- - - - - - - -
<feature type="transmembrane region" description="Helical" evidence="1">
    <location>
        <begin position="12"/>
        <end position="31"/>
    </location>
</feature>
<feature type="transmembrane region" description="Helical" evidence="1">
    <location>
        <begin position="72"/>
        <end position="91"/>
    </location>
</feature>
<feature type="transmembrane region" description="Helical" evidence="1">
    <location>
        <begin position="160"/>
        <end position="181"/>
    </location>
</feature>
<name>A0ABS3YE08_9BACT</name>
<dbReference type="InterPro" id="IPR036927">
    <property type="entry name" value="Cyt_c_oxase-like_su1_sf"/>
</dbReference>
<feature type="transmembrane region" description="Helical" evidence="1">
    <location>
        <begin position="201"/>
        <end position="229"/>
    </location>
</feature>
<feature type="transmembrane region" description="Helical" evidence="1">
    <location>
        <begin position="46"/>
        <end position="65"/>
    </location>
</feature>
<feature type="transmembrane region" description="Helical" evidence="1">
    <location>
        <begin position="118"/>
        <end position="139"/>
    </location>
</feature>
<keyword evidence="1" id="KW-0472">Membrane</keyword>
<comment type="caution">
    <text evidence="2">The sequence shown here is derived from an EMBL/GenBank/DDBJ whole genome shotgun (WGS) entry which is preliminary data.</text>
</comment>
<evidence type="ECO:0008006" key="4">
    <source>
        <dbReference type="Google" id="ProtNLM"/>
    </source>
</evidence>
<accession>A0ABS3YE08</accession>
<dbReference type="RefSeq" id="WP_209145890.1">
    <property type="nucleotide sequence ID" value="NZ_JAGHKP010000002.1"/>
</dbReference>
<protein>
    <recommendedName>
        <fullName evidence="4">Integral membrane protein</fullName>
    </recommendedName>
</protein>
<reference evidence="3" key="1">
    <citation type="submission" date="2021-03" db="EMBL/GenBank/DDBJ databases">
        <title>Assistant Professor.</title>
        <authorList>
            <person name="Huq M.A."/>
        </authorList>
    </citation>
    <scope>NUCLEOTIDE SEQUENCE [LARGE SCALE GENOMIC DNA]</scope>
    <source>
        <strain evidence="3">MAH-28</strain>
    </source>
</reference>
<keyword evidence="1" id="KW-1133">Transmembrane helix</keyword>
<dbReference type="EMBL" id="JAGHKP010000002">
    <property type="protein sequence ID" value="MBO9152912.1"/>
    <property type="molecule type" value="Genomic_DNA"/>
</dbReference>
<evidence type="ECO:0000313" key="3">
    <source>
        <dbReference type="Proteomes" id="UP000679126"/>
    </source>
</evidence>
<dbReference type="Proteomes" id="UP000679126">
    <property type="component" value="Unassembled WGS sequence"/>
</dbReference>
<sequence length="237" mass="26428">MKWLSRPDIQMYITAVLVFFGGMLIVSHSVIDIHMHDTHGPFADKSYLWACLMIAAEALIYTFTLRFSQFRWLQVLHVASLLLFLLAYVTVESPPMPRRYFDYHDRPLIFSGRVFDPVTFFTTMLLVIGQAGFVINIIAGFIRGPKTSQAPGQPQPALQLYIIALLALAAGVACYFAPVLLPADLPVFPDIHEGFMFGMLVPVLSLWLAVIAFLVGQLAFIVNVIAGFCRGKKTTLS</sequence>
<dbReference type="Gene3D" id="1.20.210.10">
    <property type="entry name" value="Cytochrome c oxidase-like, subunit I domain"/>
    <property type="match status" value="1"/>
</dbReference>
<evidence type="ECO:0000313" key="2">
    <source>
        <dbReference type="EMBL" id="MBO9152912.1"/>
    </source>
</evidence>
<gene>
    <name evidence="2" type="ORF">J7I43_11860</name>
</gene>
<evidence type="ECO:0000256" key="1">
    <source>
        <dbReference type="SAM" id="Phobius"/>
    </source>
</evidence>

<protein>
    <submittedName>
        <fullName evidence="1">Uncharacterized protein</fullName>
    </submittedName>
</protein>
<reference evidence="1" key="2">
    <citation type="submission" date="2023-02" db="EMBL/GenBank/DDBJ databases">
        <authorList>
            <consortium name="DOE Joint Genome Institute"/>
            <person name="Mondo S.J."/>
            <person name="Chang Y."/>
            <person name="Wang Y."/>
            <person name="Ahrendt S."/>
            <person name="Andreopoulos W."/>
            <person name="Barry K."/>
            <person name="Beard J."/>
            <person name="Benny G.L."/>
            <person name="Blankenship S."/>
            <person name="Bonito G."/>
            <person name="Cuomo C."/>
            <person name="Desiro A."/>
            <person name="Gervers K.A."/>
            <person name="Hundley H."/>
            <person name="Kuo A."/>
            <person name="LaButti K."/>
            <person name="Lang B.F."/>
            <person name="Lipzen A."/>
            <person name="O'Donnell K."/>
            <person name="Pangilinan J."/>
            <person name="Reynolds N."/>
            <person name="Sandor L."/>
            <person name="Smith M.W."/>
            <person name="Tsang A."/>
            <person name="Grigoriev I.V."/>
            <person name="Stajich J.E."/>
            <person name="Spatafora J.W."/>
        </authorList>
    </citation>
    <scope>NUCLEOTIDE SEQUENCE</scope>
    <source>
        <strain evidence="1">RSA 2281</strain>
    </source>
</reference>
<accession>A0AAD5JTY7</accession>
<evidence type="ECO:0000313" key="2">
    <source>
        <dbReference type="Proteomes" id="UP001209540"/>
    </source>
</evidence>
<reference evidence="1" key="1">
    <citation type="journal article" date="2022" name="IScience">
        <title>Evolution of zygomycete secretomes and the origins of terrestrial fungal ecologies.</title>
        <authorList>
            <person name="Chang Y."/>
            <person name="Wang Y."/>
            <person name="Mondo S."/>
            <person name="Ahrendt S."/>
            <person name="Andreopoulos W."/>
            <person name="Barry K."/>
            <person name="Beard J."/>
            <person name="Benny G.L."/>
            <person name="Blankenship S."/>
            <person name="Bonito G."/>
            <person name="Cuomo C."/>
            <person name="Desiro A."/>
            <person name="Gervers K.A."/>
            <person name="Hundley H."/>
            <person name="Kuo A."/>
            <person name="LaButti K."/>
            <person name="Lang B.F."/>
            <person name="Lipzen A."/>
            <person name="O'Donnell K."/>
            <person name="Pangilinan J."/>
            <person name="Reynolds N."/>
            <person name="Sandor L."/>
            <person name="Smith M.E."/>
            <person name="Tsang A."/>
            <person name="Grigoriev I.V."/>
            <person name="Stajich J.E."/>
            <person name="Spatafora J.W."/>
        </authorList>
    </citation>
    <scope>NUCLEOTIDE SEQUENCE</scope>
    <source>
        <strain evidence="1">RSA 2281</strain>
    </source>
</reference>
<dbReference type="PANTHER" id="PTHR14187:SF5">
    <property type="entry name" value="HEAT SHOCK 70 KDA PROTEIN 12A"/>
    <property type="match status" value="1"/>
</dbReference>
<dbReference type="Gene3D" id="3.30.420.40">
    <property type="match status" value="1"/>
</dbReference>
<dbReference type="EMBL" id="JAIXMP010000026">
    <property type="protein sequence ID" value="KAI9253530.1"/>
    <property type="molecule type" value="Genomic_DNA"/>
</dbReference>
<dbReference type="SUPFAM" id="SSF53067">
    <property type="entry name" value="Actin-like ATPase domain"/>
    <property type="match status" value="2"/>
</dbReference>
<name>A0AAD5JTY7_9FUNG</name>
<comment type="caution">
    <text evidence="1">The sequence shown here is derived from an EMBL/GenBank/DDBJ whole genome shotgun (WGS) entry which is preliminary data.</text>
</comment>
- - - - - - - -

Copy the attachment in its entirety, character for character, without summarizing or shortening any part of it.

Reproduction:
<feature type="transmembrane region" description="Helical" evidence="1">
    <location>
        <begin position="12"/>
        <end position="31"/>
    </location>
</feature>
<feature type="transmembrane region" description="Helical" evidence="1">
    <location>
        <begin position="72"/>
        <end position="91"/>
    </location>
</feature>
<feature type="transmembrane region" description="Helical" evidence="1">
    <location>
        <begin position="160"/>
        <end position="181"/>
    </location>
</feature>
<name>A0ABS3YE08_9BACT</name>
<dbReference type="InterPro" id="IPR036927">
    <property type="entry name" value="Cyt_c_oxase-like_su1_sf"/>
</dbReference>
<feature type="transmembrane region" description="Helical" evidence="1">
    <location>
        <begin position="201"/>
        <end position="229"/>
    </location>
</feature>
<feature type="transmembrane region" description="Helical" evidence="1">
    <location>
        <begin position="46"/>
        <end position="65"/>
    </location>
</feature>
<feature type="transmembrane region" description="Helical" evidence="1">
    <location>
        <begin position="118"/>
        <end position="139"/>
    </location>
</feature>
<keyword evidence="1" id="KW-0472">Membrane</keyword>
<comment type="caution">
    <text evidence="2">The sequence shown here is derived from an EMBL/GenBank/DDBJ whole genome shotgun (WGS) entry which is preliminary data.</text>
</comment>
<evidence type="ECO:0008006" key="4">
    <source>
        <dbReference type="Google" id="ProtNLM"/>
    </source>
</evidence>
<accession>A0ABS3YE08</accession>
<dbReference type="RefSeq" id="WP_209145890.1">
    <property type="nucleotide sequence ID" value="NZ_JAGHKP010000002.1"/>
</dbReference>
<protein>
    <recommendedName>
        <fullName evidence="4">Integral membrane protein</fullName>
    </recommendedName>
</protein>
<reference evidence="3" key="1">
    <citation type="submission" date="2021-03" db="EMBL/GenBank/DDBJ databases">
        <title>Assistant Professor.</title>
        <authorList>
            <person name="Huq M.A."/>
        </authorList>
    </citation>
    <scope>NUCLEOTIDE SEQUENCE [LARGE SCALE GENOMIC DNA]</scope>
    <source>
        <strain evidence="3">MAH-28</strain>
    </source>
</reference>
<keyword evidence="1" id="KW-1133">Transmembrane helix</keyword>
<dbReference type="EMBL" id="JAGHKP010000002">
    <property type="protein sequence ID" value="MBO9152912.1"/>
    <property type="molecule type" value="Genomic_DNA"/>
</dbReference>
<evidence type="ECO:0000313" key="3">
    <source>
        <dbReference type="Proteomes" id="UP000679126"/>
    </source>
</evidence>
<dbReference type="Proteomes" id="UP000679126">
    <property type="component" value="Unassembled WGS sequence"/>
</dbReference>
<sequence length="237" mass="26428">MKWLSRPDIQMYITAVLVFFGGMLIVSHSVIDIHMHDTHGPFADKSYLWACLMIAAEALIYTFTLRFSQFRWLQVLHVASLLLFLLAYVTVESPPMPRRYFDYHDRPLIFSGRVFDPVTFFTTMLLVIGQAGFVINIIAGFIRGPKTSQAPGQPQPALQLYIIALLALAAGVACYFAPVLLPADLPVFPDIHEGFMFGMLVPVLSLWLAVIAFLVGQLAFIVNVIAGFCRGKKTTLS</sequence>
<dbReference type="Gene3D" id="1.20.210.10">
    <property type="entry name" value="Cytochrome c oxidase-like, subunit I domain"/>
    <property type="match status" value="1"/>
</dbReference>
<evidence type="ECO:0000313" key="2">
    <source>
        <dbReference type="EMBL" id="MBO9152912.1"/>
    </source>
</evidence>
<gene>
    <name evidence="2" type="ORF">J7I43_11860</name>
</gene>
<evidence type="ECO:0000256" key="1">
    <source>
        <dbReference type="SAM" id="Phobius"/>
    </source>
</evidence>

<protein>
    <submittedName>
        <fullName evidence="1">Uncharacterized protein</fullName>
    </submittedName>
</protein>
<reference evidence="1" key="2">
    <citation type="submission" date="2023-02" db="EMBL/GenBank/DDBJ databases">
        <authorList>
            <consortium name="DOE Joint Genome Institute"/>
            <person name="Mondo S.J."/>
            <person name="Chang Y."/>
            <person name="Wang Y."/>
            <person name="Ahrendt S."/>
            <person name="Andreopoulos W."/>
            <person name="Barry K."/>
            <person name="Beard J."/>
            <person name="Benny G.L."/>
            <person name="Blankenship S."/>
            <person name="Bonito G."/>
            <person name="Cuomo C."/>
            <person name="Desiro A."/>
            <person name="Gervers K.A."/>
            <person name="Hundley H."/>
            <person name="Kuo A."/>
            <person name="LaButti K."/>
            <person name="Lang B.F."/>
            <person name="Lipzen A."/>
            <person name="O'Donnell K."/>
            <person name="Pangilinan J."/>
            <person name="Reynolds N."/>
            <person name="Sandor L."/>
            <person name="Smith M.W."/>
            <person name="Tsang A."/>
            <person name="Grigoriev I.V."/>
            <person name="Stajich J.E."/>
            <person name="Spatafora J.W."/>
        </authorList>
    </citation>
    <scope>NUCLEOTIDE SEQUENCE</scope>
    <source>
        <strain evidence="1">RSA 2281</strain>
    </source>
</reference>
<accession>A0AAD5JTY7</accession>
<evidence type="ECO:0000313" key="2">
    <source>
        <dbReference type="Proteomes" id="UP001209540"/>
    </source>
</evidence>
<reference evidence="1" key="1">
    <citation type="journal article" date="2022" name="IScience">
        <title>Evolution of zygomycete secretomes and the origins of terrestrial fungal ecologies.</title>
        <authorList>
            <person name="Chang Y."/>
            <person name="Wang Y."/>
            <person name="Mondo S."/>
            <person name="Ahrendt S."/>
            <person name="Andreopoulos W."/>
            <person name="Barry K."/>
            <person name="Beard J."/>
            <person name="Benny G.L."/>
            <person name="Blankenship S."/>
            <person name="Bonito G."/>
            <person name="Cuomo C."/>
            <person name="Desiro A."/>
            <person name="Gervers K.A."/>
            <person name="Hundley H."/>
            <person name="Kuo A."/>
            <person name="LaButti K."/>
            <person name="Lang B.F."/>
            <person name="Lipzen A."/>
            <person name="O'Donnell K."/>
            <person name="Pangilinan J."/>
            <person name="Reynolds N."/>
            <person name="Sandor L."/>
            <person name="Smith M.E."/>
            <person name="Tsang A."/>
            <person name="Grigoriev I.V."/>
            <person name="Stajich J.E."/>
            <person name="Spatafora J.W."/>
        </authorList>
    </citation>
    <scope>NUCLEOTIDE SEQUENCE</scope>
    <source>
        <strain evidence="1">RSA 2281</strain>
    </source>
</reference>
<dbReference type="PANTHER" id="PTHR14187:SF5">
    <property type="entry name" value="HEAT SHOCK 70 KDA PROTEIN 12A"/>
    <property type="match status" value="1"/>
</dbReference>
<dbReference type="Gene3D" id="3.30.420.40">
    <property type="match status" value="1"/>
</dbReference>
<dbReference type="EMBL" id="JAIXMP010000026">
    <property type="protein sequence ID" value="KAI9253530.1"/>
    <property type="molecule type" value="Genomic_DNA"/>
</dbReference>
<dbReference type="SUPFAM" id="SSF53067">
    <property type="entry name" value="Actin-like ATPase domain"/>
    <property type="match status" value="2"/>
</dbReference>
<name>A0AAD5JTY7_9FUNG</name>
<comment type="caution">
    <text evidence="1">The sequence shown here is derived from an EMBL/GenBank/DDBJ whole genome shotgun (WGS) entry which is preliminary data.</text>
</comment>